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Methods Enzymol. 2017;595:55-82. doi: 10.1016/bs.mie.2017.06.045. Epub 2017 Aug 21.

In Vitro Studies of Cellular Iron-Sulfur Cluster Biosynthesis, Trafficking, and Transport.

Author information

1
The Ohio State University, Columbus, OH, United States; The Ohio State Biochemistry Program, The Ohio State University, Columbus, OH, United States.
2
The Ohio State University, Columbus, OH, United States; The Ohio State Biochemistry Program, The Ohio State University, Columbus, OH, United States. Electronic address: cowan@chemistry.ohio-state.edu.

Abstract

Iron-sulfur clusters are metal cofactors that comprise the largest class of metalloproteins and are utilized for a wide variety of functions ranging from electron transport to DNA repair. These clusters and their respective cluster-binding proteins are highly conserved and are produced in the mitochondria via an evolutionarily conserved process for export to the cytosol and delivery to other organelles, including the nucleus. Disruption of the biosynthetic pathway results in a number of disease conditions that reflect the essential requirements of cluster function and trafficking within the cell. In vivo studies are limited in their ability to examine the detailed molecular mechanisms of protein-protein interactions, since they often focus on the downstream effects of protein depletion or mutation. As such, in vitro analyses are essential for defining the roles of specific Fe-S proteins in trafficking events and supporting in vivo analyses of disease conditions arising from aberrant Fe-S assembly and trafficking. In this chapter, we describe a variety of methods for the analysis of structure-function relationships in holo Fe-S cluster proteins, as well as monitoring the kinetics and molecular mechanisms of Fe-S cluster transfer.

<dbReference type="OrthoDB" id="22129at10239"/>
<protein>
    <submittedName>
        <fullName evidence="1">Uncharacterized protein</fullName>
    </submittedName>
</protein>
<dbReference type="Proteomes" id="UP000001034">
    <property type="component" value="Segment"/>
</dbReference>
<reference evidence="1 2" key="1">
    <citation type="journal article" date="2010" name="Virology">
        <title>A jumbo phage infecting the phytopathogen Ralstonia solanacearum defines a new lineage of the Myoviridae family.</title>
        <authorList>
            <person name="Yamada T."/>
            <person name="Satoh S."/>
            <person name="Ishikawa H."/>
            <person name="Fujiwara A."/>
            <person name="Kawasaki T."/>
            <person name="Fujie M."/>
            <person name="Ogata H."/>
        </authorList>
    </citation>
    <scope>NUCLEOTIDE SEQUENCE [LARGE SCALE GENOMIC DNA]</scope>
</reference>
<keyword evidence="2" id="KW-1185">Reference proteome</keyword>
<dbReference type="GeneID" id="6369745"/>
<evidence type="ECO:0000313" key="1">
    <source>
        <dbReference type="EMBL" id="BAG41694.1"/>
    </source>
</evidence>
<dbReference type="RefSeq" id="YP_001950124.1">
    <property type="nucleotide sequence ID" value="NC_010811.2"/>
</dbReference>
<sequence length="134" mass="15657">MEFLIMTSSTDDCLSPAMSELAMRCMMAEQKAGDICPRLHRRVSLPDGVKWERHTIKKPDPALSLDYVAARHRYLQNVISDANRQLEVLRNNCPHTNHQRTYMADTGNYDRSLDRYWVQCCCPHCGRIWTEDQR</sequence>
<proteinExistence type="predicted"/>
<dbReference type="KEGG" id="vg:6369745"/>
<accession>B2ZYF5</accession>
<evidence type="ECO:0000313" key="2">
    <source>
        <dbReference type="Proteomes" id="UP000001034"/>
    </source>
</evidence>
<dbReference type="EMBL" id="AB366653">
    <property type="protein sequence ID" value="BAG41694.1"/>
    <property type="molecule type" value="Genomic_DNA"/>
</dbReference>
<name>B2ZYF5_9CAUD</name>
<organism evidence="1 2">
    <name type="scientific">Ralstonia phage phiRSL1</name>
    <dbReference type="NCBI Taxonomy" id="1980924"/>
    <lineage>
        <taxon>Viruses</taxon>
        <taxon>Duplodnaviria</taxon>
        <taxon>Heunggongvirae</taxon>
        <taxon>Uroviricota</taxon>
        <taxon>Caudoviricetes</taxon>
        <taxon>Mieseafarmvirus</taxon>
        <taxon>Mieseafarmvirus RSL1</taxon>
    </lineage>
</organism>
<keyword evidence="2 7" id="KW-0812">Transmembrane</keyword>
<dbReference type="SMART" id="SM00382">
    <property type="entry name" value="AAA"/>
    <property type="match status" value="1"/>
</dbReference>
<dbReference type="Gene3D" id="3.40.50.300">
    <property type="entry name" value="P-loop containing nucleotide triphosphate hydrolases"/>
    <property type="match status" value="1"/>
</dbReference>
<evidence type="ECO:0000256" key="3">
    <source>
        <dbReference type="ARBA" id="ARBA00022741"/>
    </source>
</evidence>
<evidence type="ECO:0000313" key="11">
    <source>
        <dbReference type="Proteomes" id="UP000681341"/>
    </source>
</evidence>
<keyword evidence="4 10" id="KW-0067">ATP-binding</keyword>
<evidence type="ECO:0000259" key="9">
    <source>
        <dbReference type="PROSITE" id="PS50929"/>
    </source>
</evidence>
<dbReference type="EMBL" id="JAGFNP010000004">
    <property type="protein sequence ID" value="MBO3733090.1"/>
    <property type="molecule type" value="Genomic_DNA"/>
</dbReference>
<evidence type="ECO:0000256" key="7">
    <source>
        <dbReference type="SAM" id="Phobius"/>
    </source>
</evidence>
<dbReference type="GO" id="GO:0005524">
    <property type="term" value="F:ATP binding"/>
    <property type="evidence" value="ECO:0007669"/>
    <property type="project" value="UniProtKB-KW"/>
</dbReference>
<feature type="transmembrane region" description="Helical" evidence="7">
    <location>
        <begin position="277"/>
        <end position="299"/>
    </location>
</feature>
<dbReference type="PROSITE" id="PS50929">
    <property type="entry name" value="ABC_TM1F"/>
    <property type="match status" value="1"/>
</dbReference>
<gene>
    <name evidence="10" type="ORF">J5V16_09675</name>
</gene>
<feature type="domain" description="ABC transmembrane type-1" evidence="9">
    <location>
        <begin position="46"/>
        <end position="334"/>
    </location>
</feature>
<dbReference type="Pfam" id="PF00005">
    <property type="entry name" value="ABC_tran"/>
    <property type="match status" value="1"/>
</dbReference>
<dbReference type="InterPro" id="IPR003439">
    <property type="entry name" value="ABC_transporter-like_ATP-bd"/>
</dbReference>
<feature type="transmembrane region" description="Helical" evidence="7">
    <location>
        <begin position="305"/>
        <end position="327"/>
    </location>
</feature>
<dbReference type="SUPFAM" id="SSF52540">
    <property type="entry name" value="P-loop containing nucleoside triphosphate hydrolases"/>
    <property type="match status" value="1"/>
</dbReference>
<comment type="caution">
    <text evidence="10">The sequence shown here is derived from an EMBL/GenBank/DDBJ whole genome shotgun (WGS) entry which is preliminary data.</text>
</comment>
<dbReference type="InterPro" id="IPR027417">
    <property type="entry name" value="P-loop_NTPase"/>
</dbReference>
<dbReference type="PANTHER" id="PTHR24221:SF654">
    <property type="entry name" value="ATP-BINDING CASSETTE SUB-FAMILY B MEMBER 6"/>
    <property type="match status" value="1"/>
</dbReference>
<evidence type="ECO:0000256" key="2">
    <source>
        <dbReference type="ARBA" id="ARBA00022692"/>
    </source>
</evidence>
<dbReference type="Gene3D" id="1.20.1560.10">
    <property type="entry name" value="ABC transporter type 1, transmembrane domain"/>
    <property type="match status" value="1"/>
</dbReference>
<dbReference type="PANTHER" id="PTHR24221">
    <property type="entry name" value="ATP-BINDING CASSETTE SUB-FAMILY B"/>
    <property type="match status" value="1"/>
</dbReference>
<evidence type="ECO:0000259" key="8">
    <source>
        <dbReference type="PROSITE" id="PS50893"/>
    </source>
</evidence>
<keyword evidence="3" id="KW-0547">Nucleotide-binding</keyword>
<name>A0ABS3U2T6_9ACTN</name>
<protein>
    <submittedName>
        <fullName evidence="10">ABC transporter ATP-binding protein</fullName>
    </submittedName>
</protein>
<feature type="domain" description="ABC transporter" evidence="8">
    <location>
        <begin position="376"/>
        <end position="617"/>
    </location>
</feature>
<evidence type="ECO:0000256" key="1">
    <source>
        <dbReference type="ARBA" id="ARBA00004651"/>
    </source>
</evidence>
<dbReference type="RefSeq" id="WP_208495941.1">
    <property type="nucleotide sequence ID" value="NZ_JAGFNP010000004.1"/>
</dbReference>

KEYWORDS:

ABC transporter; Circular dichroism; Glutathione; Iron–sulfur cluster transfer; Iron–sulfur clusters; Liposome; Protein–protein interactions; Trafficking

PMID:
28882208
DOI:
10.1016/bs.mie.2017.06.045
[Indexed for MEDLINE]

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